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Heart rate variability in patients with idiopathic Parkinson's disease with and without obstructive sleep apnea syndrome


Valko, P O; Hauser, S; Werth, E; Waldvogel, D; Baumann, C R (2012). Heart rate variability in patients with idiopathic Parkinson's disease with and without obstructive sleep apnea syndrome. Parkinsonism & Related Disorders, 18(5):525-531.

Abstract

BACKGROUND: Obstructive sleep apnea syndrome (OSAS) is associated with repeated apnea-induced sympathetic surges leading to specific alterations of the power spectrum of heart rate variability (HRV). Sympathetic dysfunction evolves early in idiopathic Parkinson's disease (PD), but the consequences on cardiac autonomic response to OSAS have not been studied so far in PD patients.
METHODS: Sixty-two patients with PD (35 without OSAS (PD-wo), 27 with OSAS (PD-OSAS)) and 62 age-matched control subjects (25 without OSAS (Co-wo), 37 with OSAS (Co-OSAS)) were included. HRV variables - including mean R-R interval, standard deviation of all normal-to-normal R-R intervals (SDNN), both low frequency (LF) and high frequency (HF) power bands, and the LF/HF ratio - were computed automatically from full-night polysomnography and calculated separately for each sleep stage.
RESULTS: HRV variables were similar in PD-wo and PD-OSAS. In contrast, Co-OSAS showed significantly higher LF power in NREM1 and NREM2 sleep and higher LF/HF ratio in NREM1, NREM2 and slow wave sleep than Co-wo. Similarly, correlations between HRV variables and parameters of OSAS severity were found only in controls but not in PD patients.
CONCLUSION: Our results suggest that the sympathetic response to OSAS is blunted in PD, giving further clinical evidence of the sympathetic denervation commonly observed in this neurodegenerative disorder.

Abstract

BACKGROUND: Obstructive sleep apnea syndrome (OSAS) is associated with repeated apnea-induced sympathetic surges leading to specific alterations of the power spectrum of heart rate variability (HRV). Sympathetic dysfunction evolves early in idiopathic Parkinson's disease (PD), but the consequences on cardiac autonomic response to OSAS have not been studied so far in PD patients.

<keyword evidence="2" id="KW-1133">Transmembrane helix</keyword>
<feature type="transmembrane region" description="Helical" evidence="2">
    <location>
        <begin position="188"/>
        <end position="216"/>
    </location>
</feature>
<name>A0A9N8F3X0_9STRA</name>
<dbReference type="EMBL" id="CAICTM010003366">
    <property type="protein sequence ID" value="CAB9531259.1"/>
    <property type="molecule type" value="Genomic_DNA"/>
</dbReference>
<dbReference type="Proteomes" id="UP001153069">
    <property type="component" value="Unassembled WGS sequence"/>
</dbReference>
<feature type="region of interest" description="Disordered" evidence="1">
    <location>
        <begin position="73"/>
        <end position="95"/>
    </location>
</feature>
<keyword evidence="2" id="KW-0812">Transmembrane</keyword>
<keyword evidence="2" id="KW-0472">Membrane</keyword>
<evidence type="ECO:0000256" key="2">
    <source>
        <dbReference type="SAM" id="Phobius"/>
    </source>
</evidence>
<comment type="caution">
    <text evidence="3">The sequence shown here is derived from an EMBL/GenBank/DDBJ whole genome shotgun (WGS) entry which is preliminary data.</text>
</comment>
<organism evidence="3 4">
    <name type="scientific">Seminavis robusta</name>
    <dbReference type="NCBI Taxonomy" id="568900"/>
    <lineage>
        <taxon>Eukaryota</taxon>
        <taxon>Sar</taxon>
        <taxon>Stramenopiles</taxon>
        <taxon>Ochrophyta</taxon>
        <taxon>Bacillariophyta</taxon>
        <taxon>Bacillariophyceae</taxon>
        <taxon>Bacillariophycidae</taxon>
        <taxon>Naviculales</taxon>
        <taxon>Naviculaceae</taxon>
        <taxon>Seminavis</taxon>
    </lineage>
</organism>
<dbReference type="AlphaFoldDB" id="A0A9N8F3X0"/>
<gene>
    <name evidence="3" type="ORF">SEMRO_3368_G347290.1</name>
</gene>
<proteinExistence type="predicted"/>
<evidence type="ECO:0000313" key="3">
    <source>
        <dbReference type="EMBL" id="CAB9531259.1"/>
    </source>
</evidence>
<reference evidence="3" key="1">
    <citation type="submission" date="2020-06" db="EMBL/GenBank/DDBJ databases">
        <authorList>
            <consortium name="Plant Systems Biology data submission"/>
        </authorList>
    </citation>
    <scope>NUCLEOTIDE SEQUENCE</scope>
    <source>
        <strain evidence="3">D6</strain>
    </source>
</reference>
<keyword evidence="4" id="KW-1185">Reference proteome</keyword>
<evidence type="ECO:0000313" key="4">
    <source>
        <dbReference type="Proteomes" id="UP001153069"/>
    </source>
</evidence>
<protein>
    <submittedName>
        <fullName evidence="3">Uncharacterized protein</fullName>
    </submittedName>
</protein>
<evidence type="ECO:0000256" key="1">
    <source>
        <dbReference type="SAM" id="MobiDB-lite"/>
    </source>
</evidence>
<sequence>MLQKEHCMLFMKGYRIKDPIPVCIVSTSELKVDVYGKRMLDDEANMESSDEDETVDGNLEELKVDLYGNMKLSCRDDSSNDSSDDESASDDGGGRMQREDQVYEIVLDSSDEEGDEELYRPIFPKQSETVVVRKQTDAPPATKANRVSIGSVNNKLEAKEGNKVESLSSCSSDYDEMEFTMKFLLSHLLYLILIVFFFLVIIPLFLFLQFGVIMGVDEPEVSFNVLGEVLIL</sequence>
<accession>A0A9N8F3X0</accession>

METHODS: Sixty-two patients with PD (35 without OSAS (PD-wo), 27 with OSAS (PD-OSAS)) and 62 age-matched control subjects (25 without OSAS (Co-wo), 37 with OSAS (Co-OSAS)) were included. HRV variables - including mean R-R interval, standard deviation of all normal-to-normal R-R intervals (SDNN), both low frequency (LF) and high frequency (HF) power bands, and the LF/HF ratio - were computed automatically from full-night polysomnography and calculated separately for each sleep stage.
RESULTS: HRV variables were similar in PD-wo and PD-OSAS. In contrast, Co-OSAS showed significantly higher LF power in NREM1 and NREM2 sleep and higher LF/HF ratio in NREM1, NREM2 and slow wave sleep than Co-wo. Similarly, correlations between HRV variables and parameters of OSAS severity were found only in controls but not in PD patients.
CONCLUSION: Our results suggest that the sympathetic response to OSAS is blunted in PD, giving further clinical evidence of the sympathetic denervation commonly observed in this neurodegenerative disorder.

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Additional indexing

Item Type:Journal Article, refereed, original work
Communities & Collections:04 Faculty of Medicine > University Hospital Zurich > Clinic for Neurology
Dewey Decimal Classification:610 Medicine & health
Language:English
Date:2012
Deposited On:22 Nov 2012 07:38
Last Modified:05 Apr 2016 16:06
Publisher:Elsevier
Series Name:Parkinsonism & Related Disorders
ISSN:1353-8020
Publisher DOI:https://doi.org/10.1016/j.parkreldis.2012.01.023
PubMed ID:22366275

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